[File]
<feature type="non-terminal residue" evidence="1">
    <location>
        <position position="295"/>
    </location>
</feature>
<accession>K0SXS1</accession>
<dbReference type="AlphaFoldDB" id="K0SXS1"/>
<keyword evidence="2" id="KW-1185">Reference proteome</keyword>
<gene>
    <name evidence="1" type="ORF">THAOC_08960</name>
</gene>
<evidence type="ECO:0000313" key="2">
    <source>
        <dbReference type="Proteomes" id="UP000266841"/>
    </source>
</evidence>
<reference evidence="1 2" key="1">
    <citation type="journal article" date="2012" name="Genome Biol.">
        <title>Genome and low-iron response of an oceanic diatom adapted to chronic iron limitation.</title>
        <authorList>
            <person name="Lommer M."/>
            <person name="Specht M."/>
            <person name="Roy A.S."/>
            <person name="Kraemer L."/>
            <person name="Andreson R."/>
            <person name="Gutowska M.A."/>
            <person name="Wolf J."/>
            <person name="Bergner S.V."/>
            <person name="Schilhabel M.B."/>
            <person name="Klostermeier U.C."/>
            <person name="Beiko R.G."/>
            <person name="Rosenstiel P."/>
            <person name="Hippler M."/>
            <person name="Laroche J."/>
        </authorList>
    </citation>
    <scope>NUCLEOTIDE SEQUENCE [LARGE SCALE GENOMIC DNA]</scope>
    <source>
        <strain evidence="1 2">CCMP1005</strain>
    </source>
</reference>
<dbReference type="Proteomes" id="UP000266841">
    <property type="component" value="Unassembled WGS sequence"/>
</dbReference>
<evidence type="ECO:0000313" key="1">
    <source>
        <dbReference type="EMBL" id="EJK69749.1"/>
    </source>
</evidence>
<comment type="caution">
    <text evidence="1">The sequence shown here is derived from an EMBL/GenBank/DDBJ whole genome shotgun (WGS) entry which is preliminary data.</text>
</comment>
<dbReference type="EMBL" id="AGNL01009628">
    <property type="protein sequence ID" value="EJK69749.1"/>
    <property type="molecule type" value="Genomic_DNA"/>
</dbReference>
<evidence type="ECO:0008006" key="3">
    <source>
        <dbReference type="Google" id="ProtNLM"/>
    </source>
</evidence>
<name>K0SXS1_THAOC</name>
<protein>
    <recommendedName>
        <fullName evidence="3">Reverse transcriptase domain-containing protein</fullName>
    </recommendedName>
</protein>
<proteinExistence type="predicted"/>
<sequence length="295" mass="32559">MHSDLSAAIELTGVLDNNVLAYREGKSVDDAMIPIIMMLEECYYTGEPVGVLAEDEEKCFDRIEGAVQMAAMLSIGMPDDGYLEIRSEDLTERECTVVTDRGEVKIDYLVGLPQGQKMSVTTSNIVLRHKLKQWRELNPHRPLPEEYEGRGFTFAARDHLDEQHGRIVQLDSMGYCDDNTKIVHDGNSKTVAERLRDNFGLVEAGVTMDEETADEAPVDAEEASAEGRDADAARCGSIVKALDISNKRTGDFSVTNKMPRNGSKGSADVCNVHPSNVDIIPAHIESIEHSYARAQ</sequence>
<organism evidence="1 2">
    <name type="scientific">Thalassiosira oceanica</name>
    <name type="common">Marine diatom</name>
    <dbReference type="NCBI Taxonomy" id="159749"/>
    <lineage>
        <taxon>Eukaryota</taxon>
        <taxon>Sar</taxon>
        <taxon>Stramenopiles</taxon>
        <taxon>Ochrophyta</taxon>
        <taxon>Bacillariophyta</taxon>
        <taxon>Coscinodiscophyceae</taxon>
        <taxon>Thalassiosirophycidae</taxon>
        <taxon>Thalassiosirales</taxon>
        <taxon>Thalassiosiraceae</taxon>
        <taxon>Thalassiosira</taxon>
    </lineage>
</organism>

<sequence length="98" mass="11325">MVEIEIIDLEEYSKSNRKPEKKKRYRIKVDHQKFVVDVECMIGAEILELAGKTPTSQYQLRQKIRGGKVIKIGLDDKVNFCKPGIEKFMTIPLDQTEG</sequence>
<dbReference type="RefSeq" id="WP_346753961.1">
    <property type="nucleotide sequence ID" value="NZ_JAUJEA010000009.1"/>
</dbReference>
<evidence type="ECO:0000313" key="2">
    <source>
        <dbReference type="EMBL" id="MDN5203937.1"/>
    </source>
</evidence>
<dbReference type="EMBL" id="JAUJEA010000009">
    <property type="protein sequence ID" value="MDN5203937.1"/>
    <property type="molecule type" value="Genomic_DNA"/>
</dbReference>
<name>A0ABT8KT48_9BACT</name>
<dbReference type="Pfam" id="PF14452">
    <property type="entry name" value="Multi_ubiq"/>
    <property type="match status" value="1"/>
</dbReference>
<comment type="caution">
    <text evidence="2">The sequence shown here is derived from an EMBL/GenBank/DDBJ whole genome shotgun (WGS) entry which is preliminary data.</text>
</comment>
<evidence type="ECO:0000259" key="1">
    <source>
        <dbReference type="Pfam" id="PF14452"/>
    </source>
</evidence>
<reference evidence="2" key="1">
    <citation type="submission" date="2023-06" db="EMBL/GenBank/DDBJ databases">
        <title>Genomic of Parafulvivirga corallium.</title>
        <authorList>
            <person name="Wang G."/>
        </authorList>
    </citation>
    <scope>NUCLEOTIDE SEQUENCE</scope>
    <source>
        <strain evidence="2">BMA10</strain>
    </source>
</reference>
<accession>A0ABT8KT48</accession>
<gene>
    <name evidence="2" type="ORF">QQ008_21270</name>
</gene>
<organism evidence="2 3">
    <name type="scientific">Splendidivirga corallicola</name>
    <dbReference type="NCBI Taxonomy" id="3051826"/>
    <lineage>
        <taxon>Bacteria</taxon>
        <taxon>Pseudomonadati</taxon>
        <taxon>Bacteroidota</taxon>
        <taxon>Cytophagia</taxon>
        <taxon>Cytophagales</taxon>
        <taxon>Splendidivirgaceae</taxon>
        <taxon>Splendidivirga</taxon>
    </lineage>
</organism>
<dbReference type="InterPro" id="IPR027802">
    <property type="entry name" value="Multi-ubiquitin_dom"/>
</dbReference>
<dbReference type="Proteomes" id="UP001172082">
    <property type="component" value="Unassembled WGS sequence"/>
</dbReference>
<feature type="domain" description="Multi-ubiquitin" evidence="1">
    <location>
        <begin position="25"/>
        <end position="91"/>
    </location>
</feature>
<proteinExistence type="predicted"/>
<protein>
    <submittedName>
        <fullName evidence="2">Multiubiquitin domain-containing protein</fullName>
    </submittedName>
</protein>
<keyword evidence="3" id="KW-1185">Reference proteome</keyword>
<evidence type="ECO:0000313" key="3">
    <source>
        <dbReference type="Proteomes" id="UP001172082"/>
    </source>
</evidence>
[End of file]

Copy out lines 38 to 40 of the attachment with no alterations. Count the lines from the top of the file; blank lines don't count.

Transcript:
    <source>
        <strain evidence="1 2">CCMP1005</strain>
    </source>